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date: 29 January 2020

Abstract and Keywords

The Cold War marks a key moment in a historical process that catalyzed a multivalent, transnational topography of Chinese literature. This chapter examines borderlands narratives in Cold War China that deal with borders, border-crossers, and the imaginary of other spaces. It features an analysis of Lu Ling’s “Wadi shang de ‘zhanyi’” (“Battle” of the Lowlands) in conjunction with Eileen Chang’s Chidi zhilian (Love in the Redland). By emplotting the Korean War, these two stories address China–Korea contact from the perspective of romance, passion, and desire. The chapter continues with a reading of Deng Kebao (Bo Yang)’s Yiyu (Alien lands), which tells the story of a Kuomintang force that continued to fight on in the borderlands of southwestern China, Burma, Laos, and Thailand long after the government had retreated to Taiwan. Although informed by ideological dictates of the KMT or the PRC cultural propaganda bureaus, or in Eileen Chang’s case by the United States Information Service (USIS) in Hong Kong, these three works explore border-crossing experiences in national, cultural, or existential terms and complicate the jagged boundaries of China and its identity politics.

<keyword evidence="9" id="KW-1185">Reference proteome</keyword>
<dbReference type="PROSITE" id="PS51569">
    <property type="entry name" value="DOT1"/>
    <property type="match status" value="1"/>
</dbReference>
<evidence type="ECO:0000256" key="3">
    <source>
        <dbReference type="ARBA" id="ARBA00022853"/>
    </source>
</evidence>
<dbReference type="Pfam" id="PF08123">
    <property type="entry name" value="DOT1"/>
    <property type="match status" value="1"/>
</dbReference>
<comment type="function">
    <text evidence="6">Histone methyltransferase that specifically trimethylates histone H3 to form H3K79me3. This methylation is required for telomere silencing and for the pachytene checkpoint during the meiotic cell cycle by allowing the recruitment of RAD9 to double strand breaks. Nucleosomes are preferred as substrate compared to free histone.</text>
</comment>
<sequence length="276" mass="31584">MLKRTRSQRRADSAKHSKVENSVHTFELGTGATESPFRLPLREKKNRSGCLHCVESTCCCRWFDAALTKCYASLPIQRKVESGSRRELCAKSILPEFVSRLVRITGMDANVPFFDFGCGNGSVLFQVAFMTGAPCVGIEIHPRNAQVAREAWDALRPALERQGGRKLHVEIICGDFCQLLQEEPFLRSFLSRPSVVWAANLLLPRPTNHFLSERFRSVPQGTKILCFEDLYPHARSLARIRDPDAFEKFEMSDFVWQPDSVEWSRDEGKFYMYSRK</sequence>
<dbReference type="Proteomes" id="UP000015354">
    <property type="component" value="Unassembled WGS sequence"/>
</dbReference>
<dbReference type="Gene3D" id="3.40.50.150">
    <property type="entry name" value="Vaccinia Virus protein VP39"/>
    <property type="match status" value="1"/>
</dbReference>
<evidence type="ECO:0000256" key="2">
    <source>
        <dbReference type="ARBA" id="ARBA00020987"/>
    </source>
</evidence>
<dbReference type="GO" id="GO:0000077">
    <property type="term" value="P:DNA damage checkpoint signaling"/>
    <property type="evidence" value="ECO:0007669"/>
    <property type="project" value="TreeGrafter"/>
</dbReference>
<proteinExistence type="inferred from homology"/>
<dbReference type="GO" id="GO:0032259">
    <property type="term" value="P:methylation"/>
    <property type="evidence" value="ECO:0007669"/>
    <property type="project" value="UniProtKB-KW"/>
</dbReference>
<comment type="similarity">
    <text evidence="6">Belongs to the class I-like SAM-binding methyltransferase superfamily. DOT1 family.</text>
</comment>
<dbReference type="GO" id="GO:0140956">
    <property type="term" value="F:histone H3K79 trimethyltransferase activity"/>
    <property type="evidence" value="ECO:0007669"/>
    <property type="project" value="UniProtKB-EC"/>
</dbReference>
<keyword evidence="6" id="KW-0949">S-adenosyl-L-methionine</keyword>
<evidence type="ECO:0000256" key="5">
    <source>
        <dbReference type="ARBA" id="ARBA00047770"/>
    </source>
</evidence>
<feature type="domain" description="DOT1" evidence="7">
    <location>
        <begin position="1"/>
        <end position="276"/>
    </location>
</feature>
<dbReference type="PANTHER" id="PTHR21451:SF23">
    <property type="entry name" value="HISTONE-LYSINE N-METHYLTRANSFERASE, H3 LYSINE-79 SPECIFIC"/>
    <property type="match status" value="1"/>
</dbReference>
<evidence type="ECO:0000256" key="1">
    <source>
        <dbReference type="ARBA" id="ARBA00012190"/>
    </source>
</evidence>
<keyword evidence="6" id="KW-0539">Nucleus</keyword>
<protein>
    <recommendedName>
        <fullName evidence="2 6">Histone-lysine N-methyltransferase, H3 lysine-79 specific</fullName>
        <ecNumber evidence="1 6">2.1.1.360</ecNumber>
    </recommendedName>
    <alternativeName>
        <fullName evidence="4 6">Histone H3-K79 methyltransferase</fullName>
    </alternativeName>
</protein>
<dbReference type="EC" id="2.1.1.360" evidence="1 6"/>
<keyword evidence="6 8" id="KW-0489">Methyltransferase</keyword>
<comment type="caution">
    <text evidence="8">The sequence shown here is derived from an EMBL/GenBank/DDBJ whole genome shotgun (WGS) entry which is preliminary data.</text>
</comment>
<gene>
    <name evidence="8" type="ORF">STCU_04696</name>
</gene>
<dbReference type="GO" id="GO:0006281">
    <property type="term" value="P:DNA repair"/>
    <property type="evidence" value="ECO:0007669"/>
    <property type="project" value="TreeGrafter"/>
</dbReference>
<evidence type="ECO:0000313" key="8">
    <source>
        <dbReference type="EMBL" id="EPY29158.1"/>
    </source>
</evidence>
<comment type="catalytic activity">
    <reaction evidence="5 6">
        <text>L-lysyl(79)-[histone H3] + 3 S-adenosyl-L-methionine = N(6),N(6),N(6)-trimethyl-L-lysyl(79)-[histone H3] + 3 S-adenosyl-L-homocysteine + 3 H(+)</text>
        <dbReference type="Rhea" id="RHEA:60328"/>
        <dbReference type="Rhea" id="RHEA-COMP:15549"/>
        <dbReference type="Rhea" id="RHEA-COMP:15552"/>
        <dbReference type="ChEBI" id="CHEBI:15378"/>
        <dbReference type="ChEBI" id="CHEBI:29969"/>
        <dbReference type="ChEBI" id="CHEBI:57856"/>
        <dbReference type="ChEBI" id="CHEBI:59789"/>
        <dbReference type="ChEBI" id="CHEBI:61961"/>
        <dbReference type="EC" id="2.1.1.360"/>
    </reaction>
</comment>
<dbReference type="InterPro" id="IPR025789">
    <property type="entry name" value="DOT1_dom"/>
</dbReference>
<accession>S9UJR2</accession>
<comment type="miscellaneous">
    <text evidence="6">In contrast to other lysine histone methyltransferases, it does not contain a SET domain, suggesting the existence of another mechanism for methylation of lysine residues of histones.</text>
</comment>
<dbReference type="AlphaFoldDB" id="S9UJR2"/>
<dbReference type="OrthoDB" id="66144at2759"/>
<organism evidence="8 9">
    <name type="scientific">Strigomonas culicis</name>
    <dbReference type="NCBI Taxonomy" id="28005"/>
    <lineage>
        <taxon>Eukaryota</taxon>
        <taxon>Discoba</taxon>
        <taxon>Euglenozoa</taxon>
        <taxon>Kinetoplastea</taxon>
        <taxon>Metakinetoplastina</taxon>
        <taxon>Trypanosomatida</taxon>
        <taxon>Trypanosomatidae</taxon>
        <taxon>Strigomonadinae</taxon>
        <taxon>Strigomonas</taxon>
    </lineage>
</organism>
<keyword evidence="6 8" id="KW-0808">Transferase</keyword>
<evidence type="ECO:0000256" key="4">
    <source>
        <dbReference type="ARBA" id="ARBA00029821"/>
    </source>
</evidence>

Keywords: Cold War, borderlands narrative, border crossing, Lu Ling, Eileen Chang, Bo Yang

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